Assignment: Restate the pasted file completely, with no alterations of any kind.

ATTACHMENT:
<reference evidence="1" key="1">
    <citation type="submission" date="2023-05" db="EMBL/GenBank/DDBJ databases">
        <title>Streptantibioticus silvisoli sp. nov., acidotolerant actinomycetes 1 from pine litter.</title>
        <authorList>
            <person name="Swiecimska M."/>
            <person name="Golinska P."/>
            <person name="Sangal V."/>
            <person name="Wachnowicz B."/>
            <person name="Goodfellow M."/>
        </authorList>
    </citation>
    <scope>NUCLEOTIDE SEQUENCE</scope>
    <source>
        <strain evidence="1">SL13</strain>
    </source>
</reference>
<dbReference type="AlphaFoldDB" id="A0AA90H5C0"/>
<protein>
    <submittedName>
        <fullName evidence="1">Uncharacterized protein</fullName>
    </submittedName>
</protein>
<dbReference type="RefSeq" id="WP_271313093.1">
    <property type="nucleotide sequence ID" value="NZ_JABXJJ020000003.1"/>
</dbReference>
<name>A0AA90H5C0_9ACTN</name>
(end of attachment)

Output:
<reference evidence="1" key="1">
    <citation type="submission" date="2023-05" db="EMBL/GenBank/DDBJ databases">
        <title>Streptantibioticus silvisoli sp. nov., acidotolerant actinomycetes 1 from pine litter.</title>
        <authorList>
            <person name="Swiecimska M."/>
            <person name="Golinska P."/>
            <person name="Sangal V."/>
            <person name="Wachnowicz B."/>
            <person name="Goodfellow M."/>
        </authorList>
    </citation>
    <scope>NUCLEOTIDE SEQUENCE</scope>
    <source>
        <strain evidence="1">SL13</strain>
    </source>
</reference>
<dbReference type="AlphaFoldDB" id="A0AA90H5C0"/>
<protein>
    <submittedName>
        <fullName evidence="1">Uncharacterized protein</fullName>
    </submittedName>
</protein>
<dbReference type="RefSeq" id="WP_271313093.1">
    <property type="nucleotide sequence ID" value="NZ_JABXJJ020000003.1"/>
</dbReference>
<name>A0AA90H5C0_9ACTN</name>